Once on the Web site, a shopper can simply click a phone icon to contact the IP-based communications center. The user�s computer, via SIP, will contact the VoIP gateway at the vendor�s end. Here, a router card will act as the media gateway, with all call processing and switching functions done via packets. An independent server is used to manage call control. In the case of multiple call center sites, this provides simple and centralized control over VoIP streams. In addition, a media server can be used to provide music on hold, announcements and Interactive Voice Response (IVR) functionality. Such IP centric call centers provide a scalable and flexible architecture for call routing. Depending on the size of the vendor, multiple call centers can be set up in different geographical areas, with centralized headquarters call control and media servers being leveraged across the different sites. The IP centric call centers also help eCommerce vendors reduce costs by eliminating the need for TDM components in addition to maintaining a data network.

IVR is another key element helping enable eCommerce. IVR is based on speech recognition technology, which now has recognition reliability rates in the 90 percent range. Different IVR platforms leveraging VoiceXML browsers/interpreters enable users to make queries and get intelligent responses on the Web site. The XML-based language is used to format data for voice-based interactions in a manner similar to how HTML is used to format data for the Internet. By standardizing on VoiceXML, standard user interfaces have been established, allowing multiple third parties to deliver applications and content for the burgeoning eCommerce speech segment. VoIP has helped take this even further by making VoiceXML products become even more powerful and cost effective for eCommerce applications. Different companies are introducing products that support both VoiceXML and VoIP. This will further enable eCommerce because users will be able to place free or low-cost VoIP calls via the Internet to the applicable VoiceXML browser to access products and services. This results in reduced long-distance charges both to vendors, in the case of toll free 800 numbers, and end customers. Consequently this will reduce the costs associated with the deployment of Voice Web services.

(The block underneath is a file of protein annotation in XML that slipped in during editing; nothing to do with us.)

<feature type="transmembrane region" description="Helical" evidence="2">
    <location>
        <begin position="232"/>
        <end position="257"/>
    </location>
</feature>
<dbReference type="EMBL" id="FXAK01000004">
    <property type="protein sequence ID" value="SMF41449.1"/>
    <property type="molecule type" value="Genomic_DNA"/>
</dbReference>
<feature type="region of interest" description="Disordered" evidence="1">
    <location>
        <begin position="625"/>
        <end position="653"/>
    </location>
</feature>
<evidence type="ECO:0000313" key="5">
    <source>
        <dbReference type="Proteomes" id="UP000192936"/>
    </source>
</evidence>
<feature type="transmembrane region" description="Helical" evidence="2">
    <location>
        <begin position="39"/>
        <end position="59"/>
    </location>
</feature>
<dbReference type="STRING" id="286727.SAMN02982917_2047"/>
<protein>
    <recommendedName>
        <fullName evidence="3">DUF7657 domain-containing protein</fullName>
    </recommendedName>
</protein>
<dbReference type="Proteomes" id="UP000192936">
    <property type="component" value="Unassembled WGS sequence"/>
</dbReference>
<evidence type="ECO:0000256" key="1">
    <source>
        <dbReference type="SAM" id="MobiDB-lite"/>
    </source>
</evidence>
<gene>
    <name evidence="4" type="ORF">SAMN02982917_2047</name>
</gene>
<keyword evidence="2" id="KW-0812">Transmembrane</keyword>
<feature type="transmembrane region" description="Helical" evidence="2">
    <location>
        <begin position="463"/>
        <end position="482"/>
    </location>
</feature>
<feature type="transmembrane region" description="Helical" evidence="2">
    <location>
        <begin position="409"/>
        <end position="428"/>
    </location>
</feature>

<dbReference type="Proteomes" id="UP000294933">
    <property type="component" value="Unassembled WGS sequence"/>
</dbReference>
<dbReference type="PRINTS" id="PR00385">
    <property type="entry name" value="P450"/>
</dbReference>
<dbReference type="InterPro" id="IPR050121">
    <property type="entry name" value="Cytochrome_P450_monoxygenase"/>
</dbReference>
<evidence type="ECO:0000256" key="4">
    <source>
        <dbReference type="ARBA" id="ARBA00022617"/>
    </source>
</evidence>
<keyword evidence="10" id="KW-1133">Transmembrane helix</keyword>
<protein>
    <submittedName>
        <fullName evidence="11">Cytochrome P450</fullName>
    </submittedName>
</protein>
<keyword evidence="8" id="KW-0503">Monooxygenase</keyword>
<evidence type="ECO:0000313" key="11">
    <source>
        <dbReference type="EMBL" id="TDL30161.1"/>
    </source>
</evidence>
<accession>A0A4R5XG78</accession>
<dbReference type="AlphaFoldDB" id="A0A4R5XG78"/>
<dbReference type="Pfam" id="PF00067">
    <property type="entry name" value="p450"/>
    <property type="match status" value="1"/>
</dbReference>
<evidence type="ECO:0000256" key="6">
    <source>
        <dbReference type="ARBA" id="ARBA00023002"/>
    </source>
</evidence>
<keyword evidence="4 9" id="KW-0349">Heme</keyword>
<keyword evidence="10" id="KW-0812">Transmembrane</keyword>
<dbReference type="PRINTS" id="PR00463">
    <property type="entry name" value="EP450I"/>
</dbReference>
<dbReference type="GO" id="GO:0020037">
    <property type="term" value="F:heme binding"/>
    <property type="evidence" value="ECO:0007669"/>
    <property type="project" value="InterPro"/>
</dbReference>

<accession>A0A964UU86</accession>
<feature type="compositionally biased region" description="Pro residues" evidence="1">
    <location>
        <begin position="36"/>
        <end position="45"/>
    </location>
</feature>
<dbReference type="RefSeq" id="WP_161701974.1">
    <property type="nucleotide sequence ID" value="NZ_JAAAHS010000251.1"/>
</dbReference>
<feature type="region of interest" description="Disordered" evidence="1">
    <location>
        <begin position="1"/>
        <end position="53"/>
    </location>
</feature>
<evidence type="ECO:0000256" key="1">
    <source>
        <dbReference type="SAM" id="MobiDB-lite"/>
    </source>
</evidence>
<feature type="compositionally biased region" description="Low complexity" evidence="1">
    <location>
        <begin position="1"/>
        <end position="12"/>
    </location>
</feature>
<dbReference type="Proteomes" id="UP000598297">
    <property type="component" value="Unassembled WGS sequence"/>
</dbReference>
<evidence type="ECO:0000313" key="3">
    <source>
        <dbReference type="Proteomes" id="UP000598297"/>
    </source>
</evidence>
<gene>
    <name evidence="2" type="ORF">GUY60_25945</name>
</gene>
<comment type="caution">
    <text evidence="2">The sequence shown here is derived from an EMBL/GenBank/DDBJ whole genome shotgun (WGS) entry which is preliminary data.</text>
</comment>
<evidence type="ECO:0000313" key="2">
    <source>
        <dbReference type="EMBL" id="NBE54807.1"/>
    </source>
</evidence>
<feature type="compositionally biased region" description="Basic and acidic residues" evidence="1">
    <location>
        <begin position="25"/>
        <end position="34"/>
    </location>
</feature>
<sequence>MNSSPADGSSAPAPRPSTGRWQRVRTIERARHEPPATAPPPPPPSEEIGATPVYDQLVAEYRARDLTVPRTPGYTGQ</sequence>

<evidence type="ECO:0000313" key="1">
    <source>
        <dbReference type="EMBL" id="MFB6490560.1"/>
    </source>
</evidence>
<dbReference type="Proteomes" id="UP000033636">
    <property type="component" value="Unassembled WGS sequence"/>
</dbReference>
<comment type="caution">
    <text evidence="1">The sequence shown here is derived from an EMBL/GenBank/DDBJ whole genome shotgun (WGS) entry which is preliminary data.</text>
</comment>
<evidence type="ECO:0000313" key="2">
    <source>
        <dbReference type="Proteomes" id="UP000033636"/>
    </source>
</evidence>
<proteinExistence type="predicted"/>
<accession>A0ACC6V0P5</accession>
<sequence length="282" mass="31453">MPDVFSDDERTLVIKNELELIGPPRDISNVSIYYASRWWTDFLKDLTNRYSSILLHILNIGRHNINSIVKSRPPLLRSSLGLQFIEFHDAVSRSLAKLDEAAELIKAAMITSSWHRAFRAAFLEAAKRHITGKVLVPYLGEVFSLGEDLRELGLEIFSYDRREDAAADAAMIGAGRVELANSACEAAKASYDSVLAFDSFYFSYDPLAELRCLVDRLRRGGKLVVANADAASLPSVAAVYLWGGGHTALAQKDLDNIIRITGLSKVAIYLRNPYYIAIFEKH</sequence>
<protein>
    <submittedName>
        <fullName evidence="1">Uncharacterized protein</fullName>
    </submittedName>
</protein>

VoIP is proving to bolster the acceptance of eCommerce by providing that reassuring human element as customers make their final �Place Order� click. The associated technologies and protocols around it are providing multiple avenues for customers to secure information from online merchants -- via video, text, and interactive Web browsing as sales agents talk the customer through the buying process. Through the use of VoIP, vendors will also be able to convert their call centers to IP centric ones, thus reducing overall operational costs while adding new services and features.

Irvind S. Ghai is worldwide high-density voice manager for Texas Instruments� Voice over Packet Business Unit. Texas Instruments is a world leader in digital signal processing and analog technologies. For more information, visit the company online at www.ti.com.